This year marks Gretsch’s 130th anniversary, and the company is going all-out to celebrate this historic milestone. Special promotional events in cities across the US and Canada will showcase Gretsch guitars and drums, with concert performances by top Gretsch artists.
A special element of these events will be The Fred & Dinah Gretsch 130th Anniversary Tour. Representing the fourth generation of the Gretsch Family, Fred will be on hand to personally greet Gretsch fans, sign autographs, and relate the fascinating history of the business that was founded by his great-grandfather, Friedrich Gretsch, in 1883.
Dinah & Fred Gretsch. Photo: Spark St. Jude/MagicOnFilm
At several of the events Fred will be joined by his wife Dinah. A notable industry figure in her own right, Dinah is the founder of the Mrs. G’s Music Foundation, a charitable organization that supports music education in rural schools.
“Dinah and I are really looking forward to this tour,” says Fred Gretsch. “Among the things we love most in the world are traveling, meeting folks who appreciate Gretsch drums and guitars, and enjoying the performances of great Gretsch musical artists. And it’s a special joy for me to have the opportunity to share anecdotes and stories about my family’s 130-year history in the music business. So I want to personally invite one and all to come and enjoy these great Gretsch events.”
The Fred & Dinah 130th Anniversary Tour will start in late June, with stops at StreetSounds NYC (Brooklyn, June 15), The Sweetwater Gearfest (Fort Wayne, IN, June 22), and Bizarre Guitar (Reno, NV, June 29). Then it’s on to the Chet Atkins Appreciation Society convention (Nashville, TN, July 10-13), Sam Ash Music (Hollywood, CA, July 20), Rudy’s Music & Steve Maxwell Drums (New York, NY, August 3), Guitar Center (Chicago, IL, August 15), and Class Axe Guitars (Kemptville, ON, Canada, October 12).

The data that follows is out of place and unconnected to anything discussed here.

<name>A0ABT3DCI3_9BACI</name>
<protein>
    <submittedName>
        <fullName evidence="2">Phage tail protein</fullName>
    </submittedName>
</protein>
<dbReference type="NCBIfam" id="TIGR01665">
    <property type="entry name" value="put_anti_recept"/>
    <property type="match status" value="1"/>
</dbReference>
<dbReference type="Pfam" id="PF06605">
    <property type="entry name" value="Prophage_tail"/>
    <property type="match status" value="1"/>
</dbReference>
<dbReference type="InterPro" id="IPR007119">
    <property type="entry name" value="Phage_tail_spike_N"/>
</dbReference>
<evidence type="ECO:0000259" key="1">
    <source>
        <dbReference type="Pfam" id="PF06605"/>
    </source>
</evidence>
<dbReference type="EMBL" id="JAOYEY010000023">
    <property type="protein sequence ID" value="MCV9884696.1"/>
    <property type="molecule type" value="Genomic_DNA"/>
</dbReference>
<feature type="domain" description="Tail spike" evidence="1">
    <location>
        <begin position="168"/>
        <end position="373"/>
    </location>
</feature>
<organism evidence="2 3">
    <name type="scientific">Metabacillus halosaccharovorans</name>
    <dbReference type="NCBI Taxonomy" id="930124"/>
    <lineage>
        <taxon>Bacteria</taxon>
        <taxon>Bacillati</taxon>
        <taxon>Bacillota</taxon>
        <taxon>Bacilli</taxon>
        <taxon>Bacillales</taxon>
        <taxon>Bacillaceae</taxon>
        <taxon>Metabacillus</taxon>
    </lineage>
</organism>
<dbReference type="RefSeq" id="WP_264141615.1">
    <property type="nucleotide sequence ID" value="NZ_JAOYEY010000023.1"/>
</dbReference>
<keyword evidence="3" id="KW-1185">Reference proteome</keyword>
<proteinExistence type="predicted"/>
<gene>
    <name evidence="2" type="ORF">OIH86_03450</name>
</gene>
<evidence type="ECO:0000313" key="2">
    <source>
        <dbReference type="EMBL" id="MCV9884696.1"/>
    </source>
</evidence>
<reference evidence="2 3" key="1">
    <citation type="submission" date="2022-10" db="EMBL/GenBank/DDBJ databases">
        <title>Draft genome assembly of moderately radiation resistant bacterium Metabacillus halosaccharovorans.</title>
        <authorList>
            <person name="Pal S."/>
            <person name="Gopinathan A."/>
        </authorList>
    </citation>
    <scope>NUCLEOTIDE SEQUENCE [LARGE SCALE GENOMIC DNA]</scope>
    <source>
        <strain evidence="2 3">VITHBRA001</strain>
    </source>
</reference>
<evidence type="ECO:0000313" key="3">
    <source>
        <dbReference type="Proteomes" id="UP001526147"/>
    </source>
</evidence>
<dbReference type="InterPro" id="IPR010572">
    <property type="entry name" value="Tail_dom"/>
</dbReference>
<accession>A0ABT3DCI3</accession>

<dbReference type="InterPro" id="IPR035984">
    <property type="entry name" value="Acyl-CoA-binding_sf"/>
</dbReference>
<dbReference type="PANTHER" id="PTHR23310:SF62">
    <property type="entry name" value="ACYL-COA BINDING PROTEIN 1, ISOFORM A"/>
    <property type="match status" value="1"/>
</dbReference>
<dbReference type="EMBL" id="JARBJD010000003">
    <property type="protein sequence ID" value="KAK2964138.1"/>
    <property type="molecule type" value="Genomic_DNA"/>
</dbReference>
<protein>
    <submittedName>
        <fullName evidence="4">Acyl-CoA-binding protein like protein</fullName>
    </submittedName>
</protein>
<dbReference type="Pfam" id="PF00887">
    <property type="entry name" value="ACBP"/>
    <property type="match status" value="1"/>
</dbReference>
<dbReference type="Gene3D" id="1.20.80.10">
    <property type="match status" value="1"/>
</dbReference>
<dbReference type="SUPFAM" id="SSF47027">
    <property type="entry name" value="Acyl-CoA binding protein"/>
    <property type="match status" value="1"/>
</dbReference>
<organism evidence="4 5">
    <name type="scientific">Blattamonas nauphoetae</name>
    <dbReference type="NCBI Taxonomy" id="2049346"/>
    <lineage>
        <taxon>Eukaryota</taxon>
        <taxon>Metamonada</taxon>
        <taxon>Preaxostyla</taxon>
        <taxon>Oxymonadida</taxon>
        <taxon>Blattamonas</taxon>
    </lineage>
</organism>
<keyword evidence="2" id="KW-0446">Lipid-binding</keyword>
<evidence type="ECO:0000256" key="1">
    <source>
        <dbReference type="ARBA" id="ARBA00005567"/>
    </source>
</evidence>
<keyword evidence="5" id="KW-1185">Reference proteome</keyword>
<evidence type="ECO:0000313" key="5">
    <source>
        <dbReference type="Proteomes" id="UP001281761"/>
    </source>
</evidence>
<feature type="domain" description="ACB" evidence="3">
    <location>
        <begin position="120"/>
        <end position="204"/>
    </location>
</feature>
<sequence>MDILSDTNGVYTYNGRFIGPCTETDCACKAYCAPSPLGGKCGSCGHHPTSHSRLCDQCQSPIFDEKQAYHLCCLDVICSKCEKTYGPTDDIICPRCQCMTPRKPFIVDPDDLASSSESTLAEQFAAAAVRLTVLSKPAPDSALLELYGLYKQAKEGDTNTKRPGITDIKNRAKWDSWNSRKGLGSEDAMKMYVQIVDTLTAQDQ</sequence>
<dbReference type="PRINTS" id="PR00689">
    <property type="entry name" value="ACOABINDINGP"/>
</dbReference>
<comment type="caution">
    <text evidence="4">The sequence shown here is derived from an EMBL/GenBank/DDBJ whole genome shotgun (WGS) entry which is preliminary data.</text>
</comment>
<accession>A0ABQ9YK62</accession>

Artists scheduled to appear at these events include The Romantics, the Michelle Marie Trio, Jet Weston & his Atomic Ranch Hands, Foxy Studs, Fountains of Wayne, the Joe Robinson Trio, Rosie Flores & The Rivetors, Mister Barrington (featuring drummer Zach Danziger), The Octanes, Steve Ferrone, Paul Pigat & Cousin Harley, and the Kimberly Thompson Quartet (featuring Beyonce drummer Kim Thompson).
For more information on the Gretsch Company and history, visit the Gretsch website.
New Styling. Enhanced Features. The Same Great Gretsch Sound.
Some Change is Good
The concept of the Renown redesign was to give the series fresh visual appeal and enhance sonic performance, while preserving its classic Gretsch vibe and spirit. The newly designed round, two-toned badge features gleaming silver artwork embossed over a black nickel background.
Some Things Didn’t Need to Change
The Renown has always been revered for its rock-solid craftsmanship and excellent sonic performance. Gretsch still uses the proven and unique Renown formula that combines North American Rock Maple with a slightly softer maple species. Each drum is expertly completed with smooth 30 degree bearing edges and Gretsch’s exclusive Silver Sealer interior finish. Heavy-duty Gretsch die-cast hoops are fitted to all tom and snare shells and classic Gretsch lugs adorn each drum. This Gretsch-engineered shell/hoop combination produces explosive attack and power that is rich with warm, low-end timbre.